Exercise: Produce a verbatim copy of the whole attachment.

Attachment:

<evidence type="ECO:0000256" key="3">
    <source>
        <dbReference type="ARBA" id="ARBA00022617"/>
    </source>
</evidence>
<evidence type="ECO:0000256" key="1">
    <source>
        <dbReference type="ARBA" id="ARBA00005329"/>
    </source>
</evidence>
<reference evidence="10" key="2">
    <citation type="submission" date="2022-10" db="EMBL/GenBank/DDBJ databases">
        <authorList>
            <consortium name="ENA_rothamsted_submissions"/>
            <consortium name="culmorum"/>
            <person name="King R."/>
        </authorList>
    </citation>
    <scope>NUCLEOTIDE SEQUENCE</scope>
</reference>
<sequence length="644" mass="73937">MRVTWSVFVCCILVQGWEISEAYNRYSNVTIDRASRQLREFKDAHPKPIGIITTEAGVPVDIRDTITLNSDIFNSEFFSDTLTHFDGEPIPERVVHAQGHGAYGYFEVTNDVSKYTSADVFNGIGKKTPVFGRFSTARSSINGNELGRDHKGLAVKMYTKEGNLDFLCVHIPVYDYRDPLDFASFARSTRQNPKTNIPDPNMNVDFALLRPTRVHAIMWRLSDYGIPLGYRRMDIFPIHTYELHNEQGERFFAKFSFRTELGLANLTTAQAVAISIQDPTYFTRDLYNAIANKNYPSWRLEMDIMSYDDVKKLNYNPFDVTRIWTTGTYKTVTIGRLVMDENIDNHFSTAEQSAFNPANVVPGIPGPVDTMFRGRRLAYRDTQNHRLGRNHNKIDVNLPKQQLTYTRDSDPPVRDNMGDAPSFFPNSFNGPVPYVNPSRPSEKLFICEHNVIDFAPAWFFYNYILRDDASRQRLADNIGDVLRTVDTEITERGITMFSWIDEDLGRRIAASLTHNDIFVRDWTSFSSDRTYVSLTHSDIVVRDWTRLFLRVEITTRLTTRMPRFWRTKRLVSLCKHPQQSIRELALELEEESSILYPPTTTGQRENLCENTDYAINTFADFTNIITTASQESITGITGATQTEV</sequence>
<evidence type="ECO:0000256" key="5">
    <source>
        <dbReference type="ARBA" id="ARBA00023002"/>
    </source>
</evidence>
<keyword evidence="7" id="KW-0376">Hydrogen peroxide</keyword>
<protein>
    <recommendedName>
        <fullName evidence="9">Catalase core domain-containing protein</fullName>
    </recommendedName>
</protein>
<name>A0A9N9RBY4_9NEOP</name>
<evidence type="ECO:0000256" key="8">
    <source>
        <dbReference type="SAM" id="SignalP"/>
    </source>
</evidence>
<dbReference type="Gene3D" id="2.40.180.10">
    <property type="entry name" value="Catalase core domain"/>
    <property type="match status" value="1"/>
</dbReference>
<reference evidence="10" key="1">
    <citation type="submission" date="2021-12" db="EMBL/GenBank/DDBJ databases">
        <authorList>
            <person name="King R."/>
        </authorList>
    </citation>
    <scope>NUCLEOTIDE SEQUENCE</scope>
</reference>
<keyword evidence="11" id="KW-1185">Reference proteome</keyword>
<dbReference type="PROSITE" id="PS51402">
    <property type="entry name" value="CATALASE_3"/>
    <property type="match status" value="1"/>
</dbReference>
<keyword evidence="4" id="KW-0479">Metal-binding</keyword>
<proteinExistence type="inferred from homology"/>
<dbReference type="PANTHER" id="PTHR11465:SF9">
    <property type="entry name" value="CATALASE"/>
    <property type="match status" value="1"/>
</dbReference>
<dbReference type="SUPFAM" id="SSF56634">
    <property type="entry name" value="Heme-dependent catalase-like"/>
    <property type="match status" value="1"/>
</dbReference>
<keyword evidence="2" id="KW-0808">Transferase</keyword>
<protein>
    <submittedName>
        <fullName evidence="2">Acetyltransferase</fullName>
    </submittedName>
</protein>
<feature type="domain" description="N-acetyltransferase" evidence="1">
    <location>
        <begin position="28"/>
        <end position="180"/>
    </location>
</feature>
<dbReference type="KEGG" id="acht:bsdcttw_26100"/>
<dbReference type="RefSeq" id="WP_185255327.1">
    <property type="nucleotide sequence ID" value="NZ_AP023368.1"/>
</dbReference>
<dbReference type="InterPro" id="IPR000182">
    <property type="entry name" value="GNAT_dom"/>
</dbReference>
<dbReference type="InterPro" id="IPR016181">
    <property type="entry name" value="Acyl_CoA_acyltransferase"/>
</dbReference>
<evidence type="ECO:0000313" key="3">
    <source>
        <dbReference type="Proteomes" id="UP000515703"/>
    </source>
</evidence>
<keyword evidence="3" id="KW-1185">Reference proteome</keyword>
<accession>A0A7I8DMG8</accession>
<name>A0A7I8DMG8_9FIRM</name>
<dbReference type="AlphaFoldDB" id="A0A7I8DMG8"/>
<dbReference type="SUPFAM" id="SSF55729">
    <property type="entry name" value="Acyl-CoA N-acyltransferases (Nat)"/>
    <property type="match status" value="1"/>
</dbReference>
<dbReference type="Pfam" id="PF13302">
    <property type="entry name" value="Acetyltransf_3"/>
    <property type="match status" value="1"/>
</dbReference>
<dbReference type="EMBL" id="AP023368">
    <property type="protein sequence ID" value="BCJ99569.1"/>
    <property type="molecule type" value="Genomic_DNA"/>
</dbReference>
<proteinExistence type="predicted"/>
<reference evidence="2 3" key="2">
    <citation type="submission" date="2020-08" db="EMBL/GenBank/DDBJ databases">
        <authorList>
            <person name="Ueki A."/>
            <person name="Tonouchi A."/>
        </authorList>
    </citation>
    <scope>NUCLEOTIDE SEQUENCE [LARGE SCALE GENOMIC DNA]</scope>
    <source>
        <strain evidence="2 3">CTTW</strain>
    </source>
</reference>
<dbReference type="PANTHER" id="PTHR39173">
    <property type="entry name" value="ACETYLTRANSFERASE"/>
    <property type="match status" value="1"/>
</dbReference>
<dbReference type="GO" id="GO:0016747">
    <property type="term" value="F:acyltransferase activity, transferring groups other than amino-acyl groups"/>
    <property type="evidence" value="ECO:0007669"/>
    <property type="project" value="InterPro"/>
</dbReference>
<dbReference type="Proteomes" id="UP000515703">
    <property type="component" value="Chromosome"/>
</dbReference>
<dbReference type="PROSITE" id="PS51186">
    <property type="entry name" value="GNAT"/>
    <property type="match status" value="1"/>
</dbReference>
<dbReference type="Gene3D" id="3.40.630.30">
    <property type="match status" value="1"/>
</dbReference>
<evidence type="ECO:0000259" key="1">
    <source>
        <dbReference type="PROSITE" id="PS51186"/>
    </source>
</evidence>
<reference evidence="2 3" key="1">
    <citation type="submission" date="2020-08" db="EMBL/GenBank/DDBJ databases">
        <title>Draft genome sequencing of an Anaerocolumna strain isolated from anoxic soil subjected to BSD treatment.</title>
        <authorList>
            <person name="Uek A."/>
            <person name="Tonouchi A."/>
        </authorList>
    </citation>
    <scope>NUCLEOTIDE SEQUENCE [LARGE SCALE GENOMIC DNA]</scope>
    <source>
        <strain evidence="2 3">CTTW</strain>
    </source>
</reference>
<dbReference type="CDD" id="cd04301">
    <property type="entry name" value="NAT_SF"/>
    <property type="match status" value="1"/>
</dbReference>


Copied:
<evidence type="ECO:0000256" key="3">
    <source>
        <dbReference type="ARBA" id="ARBA00022617"/>
    </source>
</evidence>
<evidence type="ECO:0000256" key="1">
    <source>
        <dbReference type="ARBA" id="ARBA00005329"/>
    </source>
</evidence>
<reference evidence="10" key="2">
    <citation type="submission" date="2022-10" db="EMBL/GenBank/DDBJ databases">
        <authorList>
            <consortium name="ENA_rothamsted_submissions"/>
            <consortium name="culmorum"/>
            <person name="King R."/>
        </authorList>
    </citation>
    <scope>NUCLEOTIDE SEQUENCE</scope>
</reference>
<sequence length="644" mass="73937">MRVTWSVFVCCILVQGWEISEAYNRYSNVTIDRASRQLREFKDAHPKPIGIITTEAGVPVDIRDTITLNSDIFNSEFFSDTLTHFDGEPIPERVVHAQGHGAYGYFEVTNDVSKYTSADVFNGIGKKTPVFGRFSTARSSINGNELGRDHKGLAVKMYTKEGNLDFLCVHIPVYDYRDPLDFASFARSTRQNPKTNIPDPNMNVDFALLRPTRVHAIMWRLSDYGIPLGYRRMDIFPIHTYELHNEQGERFFAKFSFRTELGLANLTTAQAVAISIQDPTYFTRDLYNAIANKNYPSWRLEMDIMSYDDVKKLNYNPFDVTRIWTTGTYKTVTIGRLVMDENIDNHFSTAEQSAFNPANVVPGIPGPVDTMFRGRRLAYRDTQNHRLGRNHNKIDVNLPKQQLTYTRDSDPPVRDNMGDAPSFFPNSFNGPVPYVNPSRPSEKLFICEHNVIDFAPAWFFYNYILRDDASRQRLADNIGDVLRTVDTEITERGITMFSWIDEDLGRRIAASLTHNDIFVRDWTSFSSDRTYVSLTHSDIVVRDWTRLFLRVEITTRLTTRMPRFWRTKRLVSLCKHPQQSIRELALELEEESSILYPPTTTGQRENLCENTDYAINTFADFTNIITTASQESITGITGATQTEV</sequence>
<evidence type="ECO:0000256" key="5">
    <source>
        <dbReference type="ARBA" id="ARBA00023002"/>
    </source>
</evidence>
<keyword evidence="7" id="KW-0376">Hydrogen peroxide</keyword>
<protein>
    <recommendedName>
        <fullName evidence="9">Catalase core domain-containing protein</fullName>
    </recommendedName>
</protein>
<name>A0A9N9RBY4_9NEOP</name>
<evidence type="ECO:0000256" key="8">
    <source>
        <dbReference type="SAM" id="SignalP"/>
    </source>
</evidence>
<dbReference type="Gene3D" id="2.40.180.10">
    <property type="entry name" value="Catalase core domain"/>
    <property type="match status" value="1"/>
</dbReference>
<reference evidence="10" key="1">
    <citation type="submission" date="2021-12" db="EMBL/GenBank/DDBJ databases">
        <authorList>
            <person name="King R."/>
        </authorList>
    </citation>
    <scope>NUCLEOTIDE SEQUENCE</scope>
</reference>
<keyword evidence="11" id="KW-1185">Reference proteome</keyword>
<dbReference type="PROSITE" id="PS51402">
    <property type="entry name" value="CATALASE_3"/>
    <property type="match status" value="1"/>
</dbReference>
<keyword evidence="4" id="KW-0479">Metal-binding</keyword>
<proteinExistence type="inferred from homology"/>
<dbReference type="PANTHER" id="PTHR11465:SF9">
    <property type="entry name" value="CATALASE"/>
    <property type="match status" value="1"/>
</dbReference>
<dbReference type="SUPFAM" id="SSF56634">
    <property type="entry name" value="Heme-dependent catalase-like"/>
    <property type="match status" value="1"/>
</dbReference>
<keyword evidence="2" id="KW-0808">Transferase</keyword>
<protein>
    <submittedName>
        <fullName evidence="2">Acetyltransferase</fullName>
    </submittedName>
</protein>
<feature type="domain" description="N-acetyltransferase" evidence="1">
    <location>
        <begin position="28"/>
        <end position="180"/>
    </location>
</feature>
<dbReference type="KEGG" id="acht:bsdcttw_26100"/>
<dbReference type="RefSeq" id="WP_185255327.1">
    <property type="nucleotide sequence ID" value="NZ_AP023368.1"/>
</dbReference>
<dbReference type="InterPro" id="IPR000182">
    <property type="entry name" value="GNAT_dom"/>
</dbReference>
<dbReference type="InterPro" id="IPR016181">
    <property type="entry name" value="Acyl_CoA_acyltransferase"/>
</dbReference>
<evidence type="ECO:0000313" key="3">
    <source>
        <dbReference type="Proteomes" id="UP000515703"/>
    </source>
</evidence>
<keyword evidence="3" id="KW-1185">Reference proteome</keyword>
<accession>A0A7I8DMG8</accession>
<name>A0A7I8DMG8_9FIRM</name>
<dbReference type="AlphaFoldDB" id="A0A7I8DMG8"/>
<dbReference type="SUPFAM" id="SSF55729">
    <property type="entry name" value="Acyl-CoA N-acyltransferases (Nat)"/>
    <property type="match status" value="1"/>
</dbReference>
<dbReference type="Pfam" id="PF13302">
    <property type="entry name" value="Acetyltransf_3"/>
    <property type="match status" value="1"/>
</dbReference>
<dbReference type="EMBL" id="AP023368">
    <property type="protein sequence ID" value="BCJ99569.1"/>
    <property type="molecule type" value="Genomic_DNA"/>
</dbReference>
<proteinExistence type="predicted"/>
<reference evidence="2 3" key="2">
    <citation type="submission" date="2020-08" db="EMBL/GenBank/DDBJ databases">
        <authorList>
            <person name="Ueki A."/>
            <person name="Tonouchi A."/>
        </authorList>
    </citation>
    <scope>NUCLEOTIDE SEQUENCE [LARGE SCALE GENOMIC DNA]</scope>
    <source>
        <strain evidence="2 3">CTTW</strain>
    </source>
</reference>
<dbReference type="PANTHER" id="PTHR39173">
    <property type="entry name" value="ACETYLTRANSFERASE"/>
    <property type="match status" value="1"/>
</dbReference>
<dbReference type="GO" id="GO:0016747">
    <property type="term" value="F:acyltransferase activity, transferring groups other than amino-acyl groups"/>
    <property type="evidence" value="ECO:0007669"/>
    <property type="project" value="InterPro"/>
</dbReference>
<dbReference type="Proteomes" id="UP000515703">
    <property type="component" value="Chromosome"/>
</dbReference>
<dbReference type="PROSITE" id="PS51186">
    <property type="entry name" value="GNAT"/>
    <property type="match status" value="1"/>
</dbReference>
<dbReference type="Gene3D" id="3.40.630.30">
    <property type="match status" value="1"/>
</dbReference>
<evidence type="ECO:0000259" key="1">
    <source>
        <dbReference type="PROSITE" id="PS51186"/>
    </source>
</evidence>
<reference evidence="2 3" key="1">
    <citation type="submission" date="2020-08" db="EMBL/GenBank/DDBJ databases">
        <title>Draft genome sequencing of an Anaerocolumna strain isolated from anoxic soil subjected to BSD treatment.</title>
        <authorList>
            <person name="Uek A."/>
            <person name="Tonouchi A."/>
        </authorList>
    </citation>
    <scope>NUCLEOTIDE SEQUENCE [LARGE SCALE GENOMIC DNA]</scope>
    <source>
        <strain evidence="2 3">CTTW</strain>
    </source>
</reference>
<dbReference type="CDD" id="cd04301">
    <property type="entry name" value="NAT_SF"/>
    <property type="match status" value="1"/>
</dbReference>